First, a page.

Journal of Food Quality

Journal of Food Quality / 2017 / Article

Research Article | Open Access

Volume 2017 |Article ID 2865185 | https://doi.org/10.1155/2017/2865185

Nga Mai, Van Huynh, "Kinetics of Quality Changes of Pangasius Fillets at Stable and Dynamic Temperatures, Simulating Downstream Cold Chain Conditions", Journal of Food Quality, vol. 2017, Article ID 2865185, 9 pages, 2017. https://doi.org/10.1155/2017/2865185

Kinetics of Quality Changes of Pangasius Fillets at Stable and Dynamic Temperatures, Simulating Downstream Cold Chain Conditions

Academic Editor: Maria Rosaria Corbo
Received04 May 2017
Revised19 Jul 2017
Accepted26 Jul 2017
Published05 Sep 2017

Abstract

This study was about the quality changes of Pangasius fillets during storage under simulated temperature conditions of downstream cold chain. Sensory, chemical, and microbiological analyses were conducted over storage time and bacterial growth was modelled. Sensory quality index (QI), at five stable (1, 4, 9, 15, and 19 ± 1°C) and three dynamic temperatures, progressed faster at higher temperatures, especially with sooner temperature abuses. Total volatile basic nitrogen remained under the acceptable limit throughout all the storage conditions. Total viable psychrotrophic counts (TVC) were around 5.68 ± 0.24 log CFU g−1 at the beginning and exceeded the limit of 6 log CFU g−1 after 216, 96, 36, 16, and 7 h at 1, 4, 9, 15, and 19 ± 1°C, respectively. Meanwhile, Pseudomonas counts started at 3.81 ± 0.53 log CFU g−1 and reached 4.60–6.36 log CFU g−1 by the time of TVC rejection. Since lower shelf lives were given by TVC rather than QI, it should be appropriate to base the product shelf life on the TVC acceptable limit. Kinetics models based on the Baranyi and Roberts and square root models, developed for TVC and Pseudomonas spp., gave acceptable bacterial estimations at dynamic temperatures, with over 80% of observed counts within the acceptable simulation zone, revealing promising model applicability as a supporting tool for cold chain management. However, further improvement and validation of the models are needed.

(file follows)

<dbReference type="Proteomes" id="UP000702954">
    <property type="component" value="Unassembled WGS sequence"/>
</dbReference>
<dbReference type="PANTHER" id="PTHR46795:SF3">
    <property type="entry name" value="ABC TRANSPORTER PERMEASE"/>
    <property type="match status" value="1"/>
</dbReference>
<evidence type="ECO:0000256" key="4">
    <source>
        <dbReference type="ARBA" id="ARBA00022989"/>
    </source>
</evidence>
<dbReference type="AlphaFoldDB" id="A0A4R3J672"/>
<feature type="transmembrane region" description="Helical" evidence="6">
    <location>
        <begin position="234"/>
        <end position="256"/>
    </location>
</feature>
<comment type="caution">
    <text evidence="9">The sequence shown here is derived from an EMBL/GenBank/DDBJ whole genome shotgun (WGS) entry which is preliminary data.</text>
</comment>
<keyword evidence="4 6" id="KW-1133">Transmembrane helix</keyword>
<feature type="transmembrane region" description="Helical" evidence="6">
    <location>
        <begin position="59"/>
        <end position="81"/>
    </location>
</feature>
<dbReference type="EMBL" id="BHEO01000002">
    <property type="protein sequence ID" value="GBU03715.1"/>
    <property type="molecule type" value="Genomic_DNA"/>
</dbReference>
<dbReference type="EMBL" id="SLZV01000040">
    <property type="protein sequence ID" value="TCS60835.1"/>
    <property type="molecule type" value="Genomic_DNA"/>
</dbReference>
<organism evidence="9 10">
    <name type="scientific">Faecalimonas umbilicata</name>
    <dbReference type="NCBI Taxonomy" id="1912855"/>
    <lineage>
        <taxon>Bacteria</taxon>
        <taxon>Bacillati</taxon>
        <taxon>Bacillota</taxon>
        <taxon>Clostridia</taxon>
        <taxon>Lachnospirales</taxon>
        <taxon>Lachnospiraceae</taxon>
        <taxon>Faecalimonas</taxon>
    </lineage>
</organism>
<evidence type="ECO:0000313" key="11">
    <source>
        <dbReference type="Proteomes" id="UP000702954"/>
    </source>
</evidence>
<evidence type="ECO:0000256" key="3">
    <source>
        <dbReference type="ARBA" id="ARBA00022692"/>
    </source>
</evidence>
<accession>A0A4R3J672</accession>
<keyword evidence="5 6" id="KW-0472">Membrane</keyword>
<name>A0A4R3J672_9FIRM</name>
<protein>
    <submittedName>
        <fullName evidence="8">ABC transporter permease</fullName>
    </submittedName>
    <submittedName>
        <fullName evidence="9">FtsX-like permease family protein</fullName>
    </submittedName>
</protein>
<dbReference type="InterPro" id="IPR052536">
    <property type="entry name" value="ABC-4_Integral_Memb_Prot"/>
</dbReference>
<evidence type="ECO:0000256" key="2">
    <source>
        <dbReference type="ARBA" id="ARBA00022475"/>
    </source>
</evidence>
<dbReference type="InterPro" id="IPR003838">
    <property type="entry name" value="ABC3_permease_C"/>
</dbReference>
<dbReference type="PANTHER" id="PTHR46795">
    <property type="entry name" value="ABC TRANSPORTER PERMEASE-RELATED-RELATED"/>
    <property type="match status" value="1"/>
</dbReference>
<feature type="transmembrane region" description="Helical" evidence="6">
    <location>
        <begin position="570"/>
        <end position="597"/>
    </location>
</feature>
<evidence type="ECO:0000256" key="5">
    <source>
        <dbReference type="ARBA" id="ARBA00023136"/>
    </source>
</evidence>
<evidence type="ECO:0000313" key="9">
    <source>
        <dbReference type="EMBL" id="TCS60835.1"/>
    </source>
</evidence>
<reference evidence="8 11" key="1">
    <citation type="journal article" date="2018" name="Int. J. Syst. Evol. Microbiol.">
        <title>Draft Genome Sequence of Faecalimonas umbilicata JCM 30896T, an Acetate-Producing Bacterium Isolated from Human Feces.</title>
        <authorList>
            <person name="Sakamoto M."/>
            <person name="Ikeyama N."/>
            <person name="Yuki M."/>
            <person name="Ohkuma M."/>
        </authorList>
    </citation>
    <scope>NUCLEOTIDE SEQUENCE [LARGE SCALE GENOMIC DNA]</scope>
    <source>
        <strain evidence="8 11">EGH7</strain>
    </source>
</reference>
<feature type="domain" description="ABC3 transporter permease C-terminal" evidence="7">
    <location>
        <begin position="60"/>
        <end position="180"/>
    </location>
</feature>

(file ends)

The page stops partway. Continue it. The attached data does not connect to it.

1. Introduction

Temperature is among the most important factors affecting the quality of aquatic products [1, 2]. At the end of a cold supply chain, aquatic products are normally subjected to chill-stored conditions with temperature fluctuations and/or abuses [35], which affect their quality and shorten their shelf life [2]. Continuous monitoring of the temperatures and assessing the sensory, chemical, and microbiological changes of aquatic products over time are useful tools for determining their quality, estimating shelf life, and supporting quality management [2, 68]. Quality index (QI), a total sensory score obtained from the quality index method (QIM), and total volatile basic nitrogen (TVB-N), produced by enzymatic and microbiological activities, are commonly used as freshness indicators of fish [6, 7]. Furthermore, TVB-N contents along with microbial counts are frequently used to endorse the rejection time estimated by QIM [9]. Total viable psychrotrophic counts (TVC) and specific spoilage organisms (SSOs) such as Pseudomonas spp. during cold storage of fish also serve as good indicators for fish freshness [1012], since Pseudomonas spp. are a common SSO of iced fresh water fish [13]. Five species of Pseudomonas (P. otitidis, P. hibiscicola, P. geniculate, P. beteli, and P. aeruginosa) were found from Pangasius at filleting and trimming steps of a large-scale factory in Mekong Delta of Vietnam [14]. SSOs often cause sensory spoilage, with off-odors and off-flavors, when they reach concentrations above 7 log CFU g−1 in fresh fish [15].